deterioration, indigenous people are spiritually and culturally tied to 
their land. The U.S. has a duty to return to them lands which have 
been wrested from them - particularly those taken after the U.S. 
recognized their legal ownership. Thus, there is a higher level of 
responsibility for cleanup. In consultation with native peoples, the 
military should, at the very least, develop a long-term plan to 
remediate and restore such property.

5. Institutional Controls. Since it is often impractical or too 
costly to thoroughly clear old munitions ranges, the obvious 
alternative is institutional controls, which include legal tools such as 
deed restrictions as well as barriers to physical access. One of the 
most significant values of external oversight is that it can ensure that 
adequate institutional controls remain in place over the life of the 
hazard. At any facility that is not actively being patrolled by the 
armed services, regulators must be in a position to insist upon 
adequate physical controls. When a military base is active, in the full 
sense of the word, its perimeters are fenced, posted, and guarded. 
When such an installation is closed, those forms of protection 
disappear quickly. At Pine Ridge, there are reports that unknown 
parties have taken down and sold protective fences. Even at Fort 
Ord, which closed recently, there is easy public access to impact 
areas littered with unexploded munitions. At the Jefferson Proving 
Ground, the Army removed diverters in the streams that flow 
through the impact areas. Without such diverters, debris is expected 
soon to tear out fences.

6. Range Fires. From Makua to Maryland, wild range fires appear 
to be a normal part of range management. Sometimes set, sometimes 
accidental, these fires remove brush and other vegetation, making 
clearance and other activities easier. At times range fires may be 
justified. At other times they may be unavoidable. But without 
regulation, they are an unpermitted means of disposing of explosive 
wastes. They release hazardous byproducts into the soil, the air, and 
both surface and groundwater. Both the setting of such fires and the 
emergency response to accidental fires should be regulated.

7. Many Types of Munitions. The munitions rule must be 
broad enough to protect the public from all type of munitions, not 
merely conventional explosives and chemical weapons. These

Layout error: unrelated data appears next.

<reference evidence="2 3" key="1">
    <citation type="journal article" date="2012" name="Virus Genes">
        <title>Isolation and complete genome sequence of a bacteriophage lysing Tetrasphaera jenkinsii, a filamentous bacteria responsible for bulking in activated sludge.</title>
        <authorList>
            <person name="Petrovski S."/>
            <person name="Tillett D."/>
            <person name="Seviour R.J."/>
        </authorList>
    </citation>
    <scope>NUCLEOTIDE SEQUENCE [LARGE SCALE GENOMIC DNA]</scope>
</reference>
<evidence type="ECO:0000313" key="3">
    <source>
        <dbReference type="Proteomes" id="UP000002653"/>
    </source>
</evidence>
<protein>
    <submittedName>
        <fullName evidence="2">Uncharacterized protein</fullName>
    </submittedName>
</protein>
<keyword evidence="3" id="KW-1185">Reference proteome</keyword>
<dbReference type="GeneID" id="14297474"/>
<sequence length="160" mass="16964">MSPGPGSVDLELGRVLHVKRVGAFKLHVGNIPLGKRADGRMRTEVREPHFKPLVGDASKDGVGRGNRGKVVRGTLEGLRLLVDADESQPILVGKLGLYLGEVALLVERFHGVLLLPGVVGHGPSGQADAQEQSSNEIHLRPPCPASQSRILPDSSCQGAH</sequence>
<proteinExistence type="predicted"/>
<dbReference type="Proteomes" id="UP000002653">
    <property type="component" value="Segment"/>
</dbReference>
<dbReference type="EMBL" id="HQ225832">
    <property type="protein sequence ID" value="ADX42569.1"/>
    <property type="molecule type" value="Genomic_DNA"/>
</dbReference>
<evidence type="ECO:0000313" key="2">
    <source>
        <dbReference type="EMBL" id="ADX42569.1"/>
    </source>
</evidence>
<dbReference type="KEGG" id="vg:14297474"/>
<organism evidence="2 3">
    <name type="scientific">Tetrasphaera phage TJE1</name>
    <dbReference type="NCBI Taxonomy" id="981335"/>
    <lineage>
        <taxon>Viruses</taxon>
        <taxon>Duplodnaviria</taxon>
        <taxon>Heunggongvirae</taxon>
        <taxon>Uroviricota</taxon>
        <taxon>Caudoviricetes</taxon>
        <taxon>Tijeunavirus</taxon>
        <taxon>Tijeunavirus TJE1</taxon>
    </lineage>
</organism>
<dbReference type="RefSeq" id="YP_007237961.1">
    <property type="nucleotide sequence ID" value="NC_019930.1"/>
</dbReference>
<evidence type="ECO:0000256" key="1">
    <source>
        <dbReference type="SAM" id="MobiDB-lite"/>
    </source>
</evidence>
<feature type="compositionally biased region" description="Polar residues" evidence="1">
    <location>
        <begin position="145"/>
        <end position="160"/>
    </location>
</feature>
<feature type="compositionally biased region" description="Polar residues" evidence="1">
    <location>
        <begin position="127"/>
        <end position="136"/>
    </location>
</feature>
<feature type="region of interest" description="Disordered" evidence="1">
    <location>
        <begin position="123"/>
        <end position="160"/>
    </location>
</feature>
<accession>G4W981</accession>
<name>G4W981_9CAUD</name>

include solid rocket fuel, "Otto" torpedo fuel, lead-based 
propellants, napalm, "depleted" uranium shells, phosphorous, etc. 
These materials, in their waste form - and particularly after 
combustion - pose a wide range of potential health threats. No single 
set of studies can prove their waste-products safe, even at low 
exposures. The rule, therefore, must allow regulatory agencies to 
evaluate specific waste streams proposed for disposal or storage at 
each facility.

8. Audit Trail. One of the shortcomings of the options for 
determining when munitions become a hazardous waste for the 
purpose of storage is that no matter what, the military itself makes 
the determination. Using "the removal a munition from storage for 
the purpose of disposal" is probably the best measure, but there still 
needs to be a mechanism to prevent manipulation. That is, the 
military could merely say that certain munitions are being removed 
for other purposes - for study, for example - and change its mind 
once those munitions arrive at the point of disposal.

 To minimize such manipulation, there should be a clear audit 
trail. Whenever munitions are removed from storage, the military 
should categorize them in writing - for disposal, study, storage 
elsewhere, etc. If a facility ends up burning or treating large 
quantities of munitions which were not originally in the disposal 
category, that signifies a potential violation of the law.

9. Funding Limitations. The military's attempt to redefine 
"ordnance and explosive wastes" - it now just says "ordnance and 
explosives" - could have a significant impact beyond the 
implementation of hazardous waste laws. At a growing number of 
active bases, such as the Aberdeen Proving Ground, the military 
says it cannot use cleanup money - the Defense Environmental 
Restoration Account - for range clearance because that is not the 
cleanup of hazardous wastes. While it makes sense that clearance 
that is integrated into normal range use should come from 
operational funds, the management of inactive ranges, even at active 
bases, should be eligible for DERA or similar funding. Clarifying 
that such wastes are legally "wastes" would help free such money.

How Unique Is the Military?

 Underlying the military's multi-year campaign to escape 
hazardous waste regulation is its assertion that its munitions 
activities are unique, unlike any other industry. That's true. But the 
same can be said by the semiconductor industry, the mushroom 
industry, and the violin-making industry. Still, all must be regulated 
to protect public safety, public health, and the environment.

 The military also contends that its personnel are uniquely 
trained to deal with munitions and munitions wastes, and thus 
external regulation is unnecessary. There is no question that the 
military has enormous expertise on munitions. That's its job. But it 
often contracts with private companies, some of which are not 
necessarily subject to the training requirements or discipline of the 
active-duty military. The munitions rule must be broad enough to 
apply to those activities, as well. And the military's expertise in 
dealing with the explosive threat of munitions wastes is not matched 
by an understanding of the toxic threat of the same wastes. 

 In enacting the Federal Facilities Compliance Act, Congress 
found that the environment had suffered from the effective 
exemption of national security activities - at the nuclear weapons 
complex as well as the Department of Defense - from hazardous 
waste law enforcement. The Defense Department sought to exempt 
munitions from the act, and then for Congress to designate the 
Defense Secretary to write munitions regulations, but Congress, in 
Conference, explicitly rejected those proposals.

 In reviewing the various legal arguments about "products" 
and "discarded material," as well as other legal technicalities, EPA 
should always keep in mind the principal concern of Congress, as 
expressed in the Federal Facilities Compliance Act: "Any such 
regulations shall assure protection of human health and the